Law and order or civil liberties are commonly thought to cut across economic policy. In the past the main divide in Britain was a 'little England'/Empire one, but today it could well be urban/rural or maybe even monarchist/republican - not to mention the possible rise of issues like the environment. The Iraq war was another prominent issue not conforming to left/right analysis, and where the Lib Dems differentiated themselves from the other two.

"This is because they always risk being outflanked on both fronts, unlike their right- or left-wing counterparts"

There are clearly parties to the right of the Tories - e.g. UKIP and BNP - and there's so much room to the left of New Labour that, as I've suggested, Lib Dems may be to their left - so it's not like the others can avoid competition for their 'core support' in pursuing the median voter.

"The Lib Dems are looking to exploit an opportunity which doesn't exist"

Probably many in the party really would like to form a government, but I think they all know it's not going to happen any time soon at least. Their aim, presumably, is merely to exert influence. You might as well criticise Wigan - or anyone other than Chelsea, to be honest - for bothering to play in the Premiership when they can't win.

And I think as voters we should welcome the Lib Dems because they provide more choice. Two main parties, fighting for the same voters, don't seem like a choice to me. With other parties in the picture, the main two parties know they can't just assassinate each other, but have to build policies that will draw a wider range of support from many other standpoints.

Further, a wider choice of parties allows us to express views on particular issues in a much more finegrained way. Lumping the electorate into 'Tory' or 'Labour' as if those were homogeneous labels is as bad as dividing us into men and women.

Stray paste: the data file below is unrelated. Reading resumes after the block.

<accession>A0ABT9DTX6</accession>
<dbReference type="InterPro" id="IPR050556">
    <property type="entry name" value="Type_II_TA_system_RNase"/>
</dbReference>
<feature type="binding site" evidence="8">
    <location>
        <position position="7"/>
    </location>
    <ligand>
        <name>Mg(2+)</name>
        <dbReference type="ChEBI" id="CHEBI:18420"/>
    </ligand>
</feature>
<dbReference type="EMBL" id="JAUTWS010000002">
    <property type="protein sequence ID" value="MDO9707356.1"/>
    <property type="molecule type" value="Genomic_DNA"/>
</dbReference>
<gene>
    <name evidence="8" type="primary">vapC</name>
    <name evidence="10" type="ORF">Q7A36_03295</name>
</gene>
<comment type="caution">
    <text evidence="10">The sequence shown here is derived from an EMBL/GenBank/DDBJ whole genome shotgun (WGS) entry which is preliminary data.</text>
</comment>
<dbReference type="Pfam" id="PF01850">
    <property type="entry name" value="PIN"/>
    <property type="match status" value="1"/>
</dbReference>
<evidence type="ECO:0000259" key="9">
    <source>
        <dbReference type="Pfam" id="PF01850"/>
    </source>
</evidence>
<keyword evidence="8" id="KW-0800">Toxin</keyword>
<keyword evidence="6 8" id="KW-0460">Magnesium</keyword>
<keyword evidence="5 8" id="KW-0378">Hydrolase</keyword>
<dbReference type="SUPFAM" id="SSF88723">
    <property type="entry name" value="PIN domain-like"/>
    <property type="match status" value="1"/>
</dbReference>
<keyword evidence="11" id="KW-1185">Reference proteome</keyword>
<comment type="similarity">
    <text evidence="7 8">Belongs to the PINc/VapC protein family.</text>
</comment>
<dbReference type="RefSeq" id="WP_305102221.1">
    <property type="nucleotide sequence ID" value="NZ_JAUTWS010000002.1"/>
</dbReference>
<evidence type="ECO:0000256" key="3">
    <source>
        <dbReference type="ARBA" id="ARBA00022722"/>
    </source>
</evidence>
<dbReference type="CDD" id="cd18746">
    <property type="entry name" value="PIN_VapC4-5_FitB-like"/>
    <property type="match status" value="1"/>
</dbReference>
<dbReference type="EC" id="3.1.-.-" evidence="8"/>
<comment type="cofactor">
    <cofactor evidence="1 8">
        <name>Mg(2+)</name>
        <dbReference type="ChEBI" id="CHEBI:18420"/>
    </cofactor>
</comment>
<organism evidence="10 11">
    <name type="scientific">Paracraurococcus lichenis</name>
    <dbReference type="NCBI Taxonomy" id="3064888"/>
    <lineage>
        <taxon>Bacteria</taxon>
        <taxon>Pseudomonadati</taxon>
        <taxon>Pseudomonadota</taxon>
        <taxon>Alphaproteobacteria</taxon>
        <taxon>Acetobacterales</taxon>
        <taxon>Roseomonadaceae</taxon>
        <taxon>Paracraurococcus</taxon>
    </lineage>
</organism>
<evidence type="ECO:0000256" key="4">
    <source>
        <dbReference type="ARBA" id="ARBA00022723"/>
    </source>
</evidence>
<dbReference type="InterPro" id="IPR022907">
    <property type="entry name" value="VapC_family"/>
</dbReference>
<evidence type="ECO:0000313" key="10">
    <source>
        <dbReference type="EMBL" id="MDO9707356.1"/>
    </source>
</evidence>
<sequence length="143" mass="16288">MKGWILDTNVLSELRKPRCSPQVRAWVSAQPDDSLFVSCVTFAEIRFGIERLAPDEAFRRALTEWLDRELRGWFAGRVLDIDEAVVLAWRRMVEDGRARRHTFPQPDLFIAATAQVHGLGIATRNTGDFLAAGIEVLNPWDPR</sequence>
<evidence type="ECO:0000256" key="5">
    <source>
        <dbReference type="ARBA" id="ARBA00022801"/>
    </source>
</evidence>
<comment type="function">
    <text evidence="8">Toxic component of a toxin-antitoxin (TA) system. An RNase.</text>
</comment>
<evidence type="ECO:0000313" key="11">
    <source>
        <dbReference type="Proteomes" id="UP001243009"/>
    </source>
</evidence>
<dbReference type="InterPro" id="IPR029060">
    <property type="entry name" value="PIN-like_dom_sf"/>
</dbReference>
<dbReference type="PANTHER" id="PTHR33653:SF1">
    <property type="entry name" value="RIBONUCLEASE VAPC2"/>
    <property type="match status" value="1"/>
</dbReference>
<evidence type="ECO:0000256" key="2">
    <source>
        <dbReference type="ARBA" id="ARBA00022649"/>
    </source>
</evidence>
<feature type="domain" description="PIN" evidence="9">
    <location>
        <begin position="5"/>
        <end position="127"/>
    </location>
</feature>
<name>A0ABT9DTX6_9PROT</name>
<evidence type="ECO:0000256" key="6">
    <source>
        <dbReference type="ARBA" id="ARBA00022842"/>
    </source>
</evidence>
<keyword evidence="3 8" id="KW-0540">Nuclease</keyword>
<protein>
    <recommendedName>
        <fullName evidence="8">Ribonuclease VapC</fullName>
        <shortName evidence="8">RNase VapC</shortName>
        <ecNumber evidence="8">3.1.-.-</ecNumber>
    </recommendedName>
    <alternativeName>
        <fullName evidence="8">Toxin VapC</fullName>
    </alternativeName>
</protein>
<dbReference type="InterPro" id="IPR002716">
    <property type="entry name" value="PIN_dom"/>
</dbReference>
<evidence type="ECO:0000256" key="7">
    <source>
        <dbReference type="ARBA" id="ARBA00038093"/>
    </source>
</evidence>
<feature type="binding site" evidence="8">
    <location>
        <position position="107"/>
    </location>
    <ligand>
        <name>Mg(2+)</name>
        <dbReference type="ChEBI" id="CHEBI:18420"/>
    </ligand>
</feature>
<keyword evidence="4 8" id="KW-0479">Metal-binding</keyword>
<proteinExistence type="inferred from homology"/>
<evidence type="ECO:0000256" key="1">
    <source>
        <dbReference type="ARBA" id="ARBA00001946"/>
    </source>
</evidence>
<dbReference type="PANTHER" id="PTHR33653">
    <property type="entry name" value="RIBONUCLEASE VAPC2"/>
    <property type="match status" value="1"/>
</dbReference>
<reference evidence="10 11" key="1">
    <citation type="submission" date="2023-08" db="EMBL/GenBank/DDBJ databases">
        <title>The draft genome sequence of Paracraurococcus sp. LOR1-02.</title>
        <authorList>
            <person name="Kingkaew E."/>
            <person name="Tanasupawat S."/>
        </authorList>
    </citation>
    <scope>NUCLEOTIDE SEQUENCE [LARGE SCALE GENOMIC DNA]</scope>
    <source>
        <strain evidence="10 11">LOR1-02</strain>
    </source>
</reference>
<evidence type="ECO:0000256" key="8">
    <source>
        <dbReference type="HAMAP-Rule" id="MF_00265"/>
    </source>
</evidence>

You're right, a lot of this is due to the election system, and I think we should change it.

Saturday, January 07, 2006

Luton 3-5 Liverpool (FA Cup)

What a match! Probably the best I’ve seen since May… Was surprised by how strong a line-up Benitez used: bar Carson in goal, pretty much our strongest. I’d have expected to see some fringe players like Pongolle, Traore, Warnock, etc (though Benitez’ rotation policy means we don’t have so recognised ‘fringe’ players any more – the reserves are primarily full of youngsters). Once Gerrard curled the ball into the top corner in the 16th minute, I thought we’d wrap things up by half-time and make changes.

Luton though had other ideas. A deserved equaliser, and another good goal, and they went into half-time in the lead. We hadn’t been our best, but they were giving us a real game. I was surprised at their quality.

Liverpool were definitely more aggressive in the second half. I thought Kewell and Gerrard had fluffed it when clean through, but we were given what may have been a pretty ‘soft’ penalty after Gerrard tumbled. Kewell’s pass wasn’t the best, and maybe too far in front of him, but with the goal gaping I don’t think he’d have fallen without contact, so I was happy enough. One question is why if it was a penalty the defender wasn’t sent off…